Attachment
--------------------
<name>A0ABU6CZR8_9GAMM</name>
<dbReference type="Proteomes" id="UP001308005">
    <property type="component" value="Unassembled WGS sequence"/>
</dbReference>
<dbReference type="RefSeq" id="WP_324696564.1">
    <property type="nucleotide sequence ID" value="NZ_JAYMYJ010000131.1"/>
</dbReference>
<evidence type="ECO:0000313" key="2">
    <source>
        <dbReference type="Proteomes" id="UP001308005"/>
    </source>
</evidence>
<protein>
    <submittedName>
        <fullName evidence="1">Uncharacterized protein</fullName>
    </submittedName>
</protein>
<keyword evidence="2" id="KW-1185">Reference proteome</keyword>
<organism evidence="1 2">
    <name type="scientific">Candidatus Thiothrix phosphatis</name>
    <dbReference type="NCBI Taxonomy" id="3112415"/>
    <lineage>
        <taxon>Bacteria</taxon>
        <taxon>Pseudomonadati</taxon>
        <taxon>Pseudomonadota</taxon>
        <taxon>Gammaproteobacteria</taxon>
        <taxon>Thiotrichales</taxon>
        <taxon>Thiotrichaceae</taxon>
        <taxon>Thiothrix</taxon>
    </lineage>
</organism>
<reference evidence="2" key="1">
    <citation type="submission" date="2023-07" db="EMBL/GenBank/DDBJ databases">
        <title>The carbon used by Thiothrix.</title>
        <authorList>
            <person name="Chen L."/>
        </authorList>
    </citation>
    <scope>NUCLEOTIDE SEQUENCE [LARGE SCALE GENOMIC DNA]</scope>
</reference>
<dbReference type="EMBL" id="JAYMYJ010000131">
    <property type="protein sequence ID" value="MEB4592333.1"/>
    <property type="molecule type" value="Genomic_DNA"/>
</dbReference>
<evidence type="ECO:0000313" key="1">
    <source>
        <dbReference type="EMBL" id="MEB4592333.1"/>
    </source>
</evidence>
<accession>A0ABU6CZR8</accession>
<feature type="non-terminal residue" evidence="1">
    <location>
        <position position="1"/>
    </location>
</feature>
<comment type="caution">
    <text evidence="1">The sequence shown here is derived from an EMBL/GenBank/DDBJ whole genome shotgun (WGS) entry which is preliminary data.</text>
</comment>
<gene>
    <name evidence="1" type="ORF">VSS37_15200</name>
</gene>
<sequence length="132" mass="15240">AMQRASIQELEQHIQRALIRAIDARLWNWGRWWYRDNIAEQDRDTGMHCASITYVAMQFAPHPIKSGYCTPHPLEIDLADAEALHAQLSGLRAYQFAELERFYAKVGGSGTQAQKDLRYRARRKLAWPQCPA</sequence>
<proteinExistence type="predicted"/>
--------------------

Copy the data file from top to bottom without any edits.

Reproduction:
<name>A0ABU6CZR8_9GAMM</name>
<dbReference type="Proteomes" id="UP001308005">
    <property type="component" value="Unassembled WGS sequence"/>
</dbReference>
<dbReference type="RefSeq" id="WP_324696564.1">
    <property type="nucleotide sequence ID" value="NZ_JAYMYJ010000131.1"/>
</dbReference>
<evidence type="ECO:0000313" key="2">
    <source>
        <dbReference type="Proteomes" id="UP001308005"/>
    </source>
</evidence>
<protein>
    <submittedName>
        <fullName evidence="1">Uncharacterized protein</fullName>
    </submittedName>
</protein>
<keyword evidence="2" id="KW-1185">Reference proteome</keyword>
<organism evidence="1 2">
    <name type="scientific">Candidatus Thiothrix phosphatis</name>
    <dbReference type="NCBI Taxonomy" id="3112415"/>
    <lineage>
        <taxon>Bacteria</taxon>
        <taxon>Pseudomonadati</taxon>
        <taxon>Pseudomonadota</taxon>
        <taxon>Gammaproteobacteria</taxon>
        <taxon>Thiotrichales</taxon>
        <taxon>Thiotrichaceae</taxon>
        <taxon>Thiothrix</taxon>
    </lineage>
</organism>
<reference evidence="2" key="1">
    <citation type="submission" date="2023-07" db="EMBL/GenBank/DDBJ databases">
        <title>The carbon used by Thiothrix.</title>
        <authorList>
            <person name="Chen L."/>
        </authorList>
    </citation>
    <scope>NUCLEOTIDE SEQUENCE [LARGE SCALE GENOMIC DNA]</scope>
</reference>
<dbReference type="EMBL" id="JAYMYJ010000131">
    <property type="protein sequence ID" value="MEB4592333.1"/>
    <property type="molecule type" value="Genomic_DNA"/>
</dbReference>
<evidence type="ECO:0000313" key="1">
    <source>
        <dbReference type="EMBL" id="MEB4592333.1"/>
    </source>
</evidence>
<accession>A0ABU6CZR8</accession>
<feature type="non-terminal residue" evidence="1">
    <location>
        <position position="1"/>
    </location>
</feature>
<comment type="caution">
    <text evidence="1">The sequence shown here is derived from an EMBL/GenBank/DDBJ whole genome shotgun (WGS) entry which is preliminary data.</text>
</comment>
<gene>
    <name evidence="1" type="ORF">VSS37_15200</name>
</gene>
<sequence length="132" mass="15240">AMQRASIQELEQHIQRALIRAIDARLWNWGRWWYRDNIAEQDRDTGMHCASITYVAMQFAPHPIKSGYCTPHPLEIDLADAEALHAQLSGLRAYQFAELERFYAKVGGSGTQAQKDLRYRARRKLAWPQCPA</sequence>
<proteinExistence type="predicted"/>